He worked tirelessly on many construction projects too, leaving the mark of his knowledge and love for the church architecture on all of them. The Diocesan Seat, within the Žiča Monastery, was completely remodeled adhering to the architectural style of the original structure. In order to preserve the serenity of the Žiča Monastery and to protect the monastic life from everyday turbulence of the diocesan administrative work, he built a graceful diocesan center in the City of Kraljevo and transferred the Diocesan Seat there. He also built the Rujan Monastery near Uzice, in which he expressed the desire to be buried, awaiting the second coming of our Lord and resurrection from the dead.

After serious illness bishop Chrysostom fell asleep early in the morning on December 5/18 of 2012. His last words were: “O Lord, grant me what I desire”!

The bishop was known for his love of Orthodox worship, especially the Liturgy, and his devout adherence to Orthodox customs, traditions, and practices. He would often serve all-night vigil services, thus adhering to the monastic tradition of the Mount Athos, where he was spiritually raised as a monk.


SA

 

People Directory

Sava Vemić

Sava Vemić (born 1987), bass, comes from Belgrade, Serbia. He is a member of The Metropolitan Opera’s Lindemann Young Artist Development Program in the season 2014/2015.

He studied singing in the Music School Mokranjac with prof. Tanja Obrenović and later at the Faculty of Music, University of Arts in Belgrade with prof. Nikola Mijailović. In Mozart’s Magic flute he made his debut as Sarastro at the opera stage of Madlenianum Opera & Theatre in Belgrade. He received scholarships from the International Vocal Arts Institute (IVAI) in 2013 when he sang Bartolo in an IVAI production of Le nozze di Figaro and in July 2014 when he sang Osmin in their production of Die Entführung aus dem Serial in Tel Aviv, Israel. In June 2014 he made his Carnegie Hall debut as Sir Walter Raleigh in Donizetti’s opera Roberto Devereux with The Opera Orchestra of New York led by Mo. Queler. In 2012 he performed at the Esterhazy festival in Haydnsaal, Austria.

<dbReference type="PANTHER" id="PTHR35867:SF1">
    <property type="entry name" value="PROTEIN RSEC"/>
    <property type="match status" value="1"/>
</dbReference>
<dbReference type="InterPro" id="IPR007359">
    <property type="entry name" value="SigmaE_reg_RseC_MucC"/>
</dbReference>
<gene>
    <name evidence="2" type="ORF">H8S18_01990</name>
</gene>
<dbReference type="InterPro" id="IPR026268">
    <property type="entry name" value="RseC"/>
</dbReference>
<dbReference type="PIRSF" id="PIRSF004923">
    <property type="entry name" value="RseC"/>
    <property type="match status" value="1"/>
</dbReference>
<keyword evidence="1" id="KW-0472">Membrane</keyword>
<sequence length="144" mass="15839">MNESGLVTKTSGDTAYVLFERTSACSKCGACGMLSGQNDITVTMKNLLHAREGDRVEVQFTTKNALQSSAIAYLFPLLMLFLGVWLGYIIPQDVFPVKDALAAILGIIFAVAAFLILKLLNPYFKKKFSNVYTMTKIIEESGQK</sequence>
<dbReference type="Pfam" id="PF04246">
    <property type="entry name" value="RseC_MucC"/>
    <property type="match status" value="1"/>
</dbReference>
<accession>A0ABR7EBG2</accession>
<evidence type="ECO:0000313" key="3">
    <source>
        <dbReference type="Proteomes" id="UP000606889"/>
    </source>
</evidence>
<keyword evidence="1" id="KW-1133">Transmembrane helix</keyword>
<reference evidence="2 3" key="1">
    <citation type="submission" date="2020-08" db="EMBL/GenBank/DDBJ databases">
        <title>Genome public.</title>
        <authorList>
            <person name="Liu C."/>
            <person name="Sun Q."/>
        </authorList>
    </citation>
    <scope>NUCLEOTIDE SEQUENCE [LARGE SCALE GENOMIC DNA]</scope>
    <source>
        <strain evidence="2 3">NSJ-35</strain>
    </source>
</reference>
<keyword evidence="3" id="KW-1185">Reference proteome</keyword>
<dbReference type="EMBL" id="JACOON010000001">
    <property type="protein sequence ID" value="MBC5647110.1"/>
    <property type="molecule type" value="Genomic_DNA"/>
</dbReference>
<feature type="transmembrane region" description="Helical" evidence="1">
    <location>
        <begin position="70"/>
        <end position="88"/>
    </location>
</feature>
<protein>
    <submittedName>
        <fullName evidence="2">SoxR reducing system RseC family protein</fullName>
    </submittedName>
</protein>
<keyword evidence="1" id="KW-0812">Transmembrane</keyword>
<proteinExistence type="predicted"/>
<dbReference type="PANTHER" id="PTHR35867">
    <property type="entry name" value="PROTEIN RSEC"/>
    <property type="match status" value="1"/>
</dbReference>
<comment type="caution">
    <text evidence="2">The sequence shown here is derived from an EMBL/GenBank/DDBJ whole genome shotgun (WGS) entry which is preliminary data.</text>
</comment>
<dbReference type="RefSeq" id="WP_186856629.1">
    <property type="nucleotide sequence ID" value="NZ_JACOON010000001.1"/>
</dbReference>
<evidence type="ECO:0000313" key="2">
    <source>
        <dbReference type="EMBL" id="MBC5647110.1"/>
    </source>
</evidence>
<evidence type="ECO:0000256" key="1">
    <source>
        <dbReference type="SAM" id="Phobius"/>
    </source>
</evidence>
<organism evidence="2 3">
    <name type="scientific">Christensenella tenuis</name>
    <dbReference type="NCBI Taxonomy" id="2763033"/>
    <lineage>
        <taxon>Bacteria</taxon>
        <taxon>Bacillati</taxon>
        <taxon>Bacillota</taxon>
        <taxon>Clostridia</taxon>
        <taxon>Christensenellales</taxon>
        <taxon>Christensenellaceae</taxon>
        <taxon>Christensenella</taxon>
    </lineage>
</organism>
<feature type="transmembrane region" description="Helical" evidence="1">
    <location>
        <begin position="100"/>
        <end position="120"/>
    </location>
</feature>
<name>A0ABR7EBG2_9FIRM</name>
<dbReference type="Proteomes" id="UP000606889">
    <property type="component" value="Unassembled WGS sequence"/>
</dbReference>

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Publishing

Holy Emperor Constantine and the Edict of Milan

by Bishop Athanasius (Yevtich)

In 2013 Christian world celebrates 1700 years since the day when the Providence of God spoke through the holy Emperor Constantine and freedom was given to the Christian faith. Commemorating the 1700 years since the Edict of Milan of 313, Sebastian Press of the Western American Diocese of the Serbian Orthodox Church published a book by Bishop Athanasius Yevtich, Holy Emperor Constantine and the Edict of Milan. The book has 72 pages and was translated by Popadija Aleksandra Petrovich. This excellent overview of the historical circumstances that lead to the conversion of the first Christian emperor and to the publication of a document that was called "Edict of Milan", was originally published in Serbian by the Brotherhood of St. Simeon the Myrrh-gusher, Vrnjci 2013. “The Edict of Milan” is calling on civil authorities everywhere to respect the right of believers to worship freely and to express their faith publicly.

The publication of this beautiful pocket-size, full-color, English-language book, has been compiled and designed by Bishop Athanasius Yevtich, a disciple of the great twentieth-century theologian Archimandrite Justin Popovich. Bishop Athanasius' thought combines adherence to the teachings of the Church Fathers with a vibrant faith, knowledge of history, and a profound experience of Christ in the Church.

In the conclusion of the book, the author states:"The era of St. Constantine and his mother St. Helena, marks the beginning of what history refers to as Roman, Christian Empire, which was named Byzantium only in recent times in the West. In fact, this was the conception of a Christian Europe. Christian Byzantine culture had a critical effect on Europe; Europe was its heir, and then consciously forgot it. Europe inherited many Byzantine treasures, but unfortunately, also robbed and plundered many others for its own treasuries and museums – not only during the Crusades, but during colonial rule in the Byzantine lands as well. We, the Orthodox Slavs, received a great heritage of the Orthodox Christian East from Byzantium. Primarily, Christ’s Gospel, His faith and His Church, and then, among other things, the Cyrillic alphabet, too."